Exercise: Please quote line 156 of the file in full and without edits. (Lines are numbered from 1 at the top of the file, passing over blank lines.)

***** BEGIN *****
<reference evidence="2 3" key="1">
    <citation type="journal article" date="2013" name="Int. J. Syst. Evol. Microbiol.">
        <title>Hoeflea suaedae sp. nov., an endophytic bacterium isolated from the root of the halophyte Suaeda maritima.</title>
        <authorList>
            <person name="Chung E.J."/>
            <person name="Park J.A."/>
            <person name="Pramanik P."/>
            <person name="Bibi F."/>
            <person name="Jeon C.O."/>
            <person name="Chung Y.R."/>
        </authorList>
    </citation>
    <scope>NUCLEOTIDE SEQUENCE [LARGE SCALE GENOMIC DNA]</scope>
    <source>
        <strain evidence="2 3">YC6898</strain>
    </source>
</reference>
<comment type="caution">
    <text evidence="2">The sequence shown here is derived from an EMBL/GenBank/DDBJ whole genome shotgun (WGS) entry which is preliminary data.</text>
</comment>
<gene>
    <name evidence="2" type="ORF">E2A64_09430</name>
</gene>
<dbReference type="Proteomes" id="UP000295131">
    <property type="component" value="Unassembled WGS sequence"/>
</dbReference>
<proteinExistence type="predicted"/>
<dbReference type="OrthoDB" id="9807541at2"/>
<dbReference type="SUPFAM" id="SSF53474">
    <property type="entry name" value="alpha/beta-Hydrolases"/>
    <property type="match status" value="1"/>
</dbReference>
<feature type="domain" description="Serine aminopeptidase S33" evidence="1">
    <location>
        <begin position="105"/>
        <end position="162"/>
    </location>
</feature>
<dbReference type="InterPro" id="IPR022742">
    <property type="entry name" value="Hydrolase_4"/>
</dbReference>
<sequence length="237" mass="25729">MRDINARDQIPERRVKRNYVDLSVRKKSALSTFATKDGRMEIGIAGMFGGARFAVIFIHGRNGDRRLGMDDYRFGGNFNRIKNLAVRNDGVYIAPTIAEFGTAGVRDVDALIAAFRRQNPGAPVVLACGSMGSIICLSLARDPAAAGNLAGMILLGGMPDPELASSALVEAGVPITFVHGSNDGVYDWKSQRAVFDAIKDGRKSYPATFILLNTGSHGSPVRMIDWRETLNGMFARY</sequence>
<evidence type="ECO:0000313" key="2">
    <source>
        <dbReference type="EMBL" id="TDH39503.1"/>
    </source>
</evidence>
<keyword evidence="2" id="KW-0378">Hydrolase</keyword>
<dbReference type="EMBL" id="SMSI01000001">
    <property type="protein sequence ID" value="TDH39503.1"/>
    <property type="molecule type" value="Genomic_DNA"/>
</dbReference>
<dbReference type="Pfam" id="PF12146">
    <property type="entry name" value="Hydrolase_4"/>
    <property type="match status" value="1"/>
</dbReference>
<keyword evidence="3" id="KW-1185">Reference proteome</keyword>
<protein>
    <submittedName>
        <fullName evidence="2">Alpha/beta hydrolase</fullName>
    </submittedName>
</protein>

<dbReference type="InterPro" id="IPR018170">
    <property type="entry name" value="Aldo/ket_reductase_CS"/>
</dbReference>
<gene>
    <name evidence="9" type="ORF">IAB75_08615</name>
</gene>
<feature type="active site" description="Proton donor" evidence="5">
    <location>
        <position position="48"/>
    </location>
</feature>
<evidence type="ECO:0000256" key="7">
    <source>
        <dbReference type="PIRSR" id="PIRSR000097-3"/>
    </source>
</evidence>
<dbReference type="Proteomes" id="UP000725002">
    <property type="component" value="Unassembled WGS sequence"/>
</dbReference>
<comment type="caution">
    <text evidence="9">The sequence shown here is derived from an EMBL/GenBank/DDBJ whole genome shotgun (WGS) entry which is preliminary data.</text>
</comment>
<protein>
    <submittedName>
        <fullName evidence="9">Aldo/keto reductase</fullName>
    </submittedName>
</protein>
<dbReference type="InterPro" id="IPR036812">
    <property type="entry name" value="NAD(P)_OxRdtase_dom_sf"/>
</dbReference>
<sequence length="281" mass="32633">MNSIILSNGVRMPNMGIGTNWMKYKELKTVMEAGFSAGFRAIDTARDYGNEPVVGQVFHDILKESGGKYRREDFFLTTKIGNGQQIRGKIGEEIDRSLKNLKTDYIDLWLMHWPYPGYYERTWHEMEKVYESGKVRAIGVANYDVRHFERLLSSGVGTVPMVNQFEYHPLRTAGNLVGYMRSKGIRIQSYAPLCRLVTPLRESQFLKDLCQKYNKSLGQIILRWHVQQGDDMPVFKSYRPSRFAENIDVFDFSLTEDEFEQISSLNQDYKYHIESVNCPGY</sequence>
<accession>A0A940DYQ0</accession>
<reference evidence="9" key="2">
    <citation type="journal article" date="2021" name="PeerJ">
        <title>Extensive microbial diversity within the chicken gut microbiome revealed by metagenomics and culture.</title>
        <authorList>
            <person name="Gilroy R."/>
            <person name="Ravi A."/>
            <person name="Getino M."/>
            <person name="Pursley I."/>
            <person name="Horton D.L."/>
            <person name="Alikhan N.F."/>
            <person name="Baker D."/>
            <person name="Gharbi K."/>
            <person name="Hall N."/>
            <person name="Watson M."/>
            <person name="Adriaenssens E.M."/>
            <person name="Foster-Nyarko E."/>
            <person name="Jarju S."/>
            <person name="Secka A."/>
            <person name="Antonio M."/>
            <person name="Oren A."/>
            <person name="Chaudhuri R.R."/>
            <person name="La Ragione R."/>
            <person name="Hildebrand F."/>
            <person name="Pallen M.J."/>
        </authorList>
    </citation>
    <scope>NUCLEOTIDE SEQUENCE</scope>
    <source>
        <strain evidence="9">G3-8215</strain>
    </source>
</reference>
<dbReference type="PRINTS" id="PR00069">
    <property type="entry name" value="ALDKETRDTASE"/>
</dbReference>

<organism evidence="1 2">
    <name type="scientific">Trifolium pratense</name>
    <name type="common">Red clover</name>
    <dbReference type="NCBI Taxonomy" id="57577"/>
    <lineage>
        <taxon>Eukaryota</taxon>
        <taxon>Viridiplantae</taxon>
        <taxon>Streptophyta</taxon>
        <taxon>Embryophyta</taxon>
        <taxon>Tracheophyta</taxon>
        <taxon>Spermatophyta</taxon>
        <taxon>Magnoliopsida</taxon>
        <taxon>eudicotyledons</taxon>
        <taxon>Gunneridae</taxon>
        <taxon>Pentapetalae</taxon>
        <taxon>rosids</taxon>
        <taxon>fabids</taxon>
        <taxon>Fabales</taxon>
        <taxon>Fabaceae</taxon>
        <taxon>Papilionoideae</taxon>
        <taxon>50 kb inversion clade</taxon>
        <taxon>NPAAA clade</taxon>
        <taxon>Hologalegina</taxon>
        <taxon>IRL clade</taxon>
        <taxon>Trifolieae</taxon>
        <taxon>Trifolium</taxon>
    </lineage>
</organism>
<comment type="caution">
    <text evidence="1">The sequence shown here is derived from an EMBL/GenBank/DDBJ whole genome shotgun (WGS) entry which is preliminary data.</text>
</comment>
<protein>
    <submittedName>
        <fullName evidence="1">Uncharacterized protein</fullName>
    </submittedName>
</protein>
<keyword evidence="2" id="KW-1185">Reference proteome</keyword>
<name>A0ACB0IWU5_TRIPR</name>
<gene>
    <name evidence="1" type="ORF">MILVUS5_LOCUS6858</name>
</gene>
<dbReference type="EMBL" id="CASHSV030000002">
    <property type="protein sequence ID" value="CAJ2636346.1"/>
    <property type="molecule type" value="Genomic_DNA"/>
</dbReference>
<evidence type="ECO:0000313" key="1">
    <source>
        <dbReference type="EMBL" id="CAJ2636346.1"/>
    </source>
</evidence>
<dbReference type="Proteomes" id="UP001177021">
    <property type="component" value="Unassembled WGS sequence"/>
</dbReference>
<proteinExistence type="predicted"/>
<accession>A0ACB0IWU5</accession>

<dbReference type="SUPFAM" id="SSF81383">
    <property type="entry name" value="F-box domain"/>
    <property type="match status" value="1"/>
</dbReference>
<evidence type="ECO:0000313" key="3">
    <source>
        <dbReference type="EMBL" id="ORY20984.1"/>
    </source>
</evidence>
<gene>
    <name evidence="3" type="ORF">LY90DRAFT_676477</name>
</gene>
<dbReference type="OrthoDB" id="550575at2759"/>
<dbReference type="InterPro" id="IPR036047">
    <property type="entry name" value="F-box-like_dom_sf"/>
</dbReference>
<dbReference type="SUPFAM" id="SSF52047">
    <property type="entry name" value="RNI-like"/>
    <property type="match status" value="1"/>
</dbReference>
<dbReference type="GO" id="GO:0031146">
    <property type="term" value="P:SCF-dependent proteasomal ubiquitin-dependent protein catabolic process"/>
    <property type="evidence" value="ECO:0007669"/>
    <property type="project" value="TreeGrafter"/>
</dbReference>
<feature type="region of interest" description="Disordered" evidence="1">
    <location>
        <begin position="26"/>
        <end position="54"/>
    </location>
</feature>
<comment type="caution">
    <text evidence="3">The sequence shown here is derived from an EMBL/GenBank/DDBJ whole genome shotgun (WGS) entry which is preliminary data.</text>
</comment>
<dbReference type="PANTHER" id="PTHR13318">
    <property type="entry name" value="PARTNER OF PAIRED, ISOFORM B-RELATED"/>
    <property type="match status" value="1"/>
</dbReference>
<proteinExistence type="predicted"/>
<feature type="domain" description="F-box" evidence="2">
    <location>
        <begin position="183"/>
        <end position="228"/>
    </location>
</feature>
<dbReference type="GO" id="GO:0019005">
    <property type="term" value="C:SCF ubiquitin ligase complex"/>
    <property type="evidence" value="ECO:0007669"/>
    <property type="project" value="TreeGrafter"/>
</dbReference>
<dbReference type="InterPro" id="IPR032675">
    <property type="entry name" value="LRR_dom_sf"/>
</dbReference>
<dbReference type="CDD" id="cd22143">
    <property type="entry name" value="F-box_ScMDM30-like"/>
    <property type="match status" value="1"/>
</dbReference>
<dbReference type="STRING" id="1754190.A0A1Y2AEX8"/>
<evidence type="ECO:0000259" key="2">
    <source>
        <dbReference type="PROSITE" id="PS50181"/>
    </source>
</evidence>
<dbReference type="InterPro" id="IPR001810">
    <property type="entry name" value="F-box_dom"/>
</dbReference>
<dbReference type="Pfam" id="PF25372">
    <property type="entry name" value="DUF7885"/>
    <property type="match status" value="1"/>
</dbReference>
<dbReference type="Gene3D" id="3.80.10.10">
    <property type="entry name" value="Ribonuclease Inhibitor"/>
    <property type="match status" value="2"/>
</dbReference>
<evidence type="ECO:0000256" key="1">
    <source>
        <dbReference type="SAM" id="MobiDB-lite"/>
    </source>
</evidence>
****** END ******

</organism>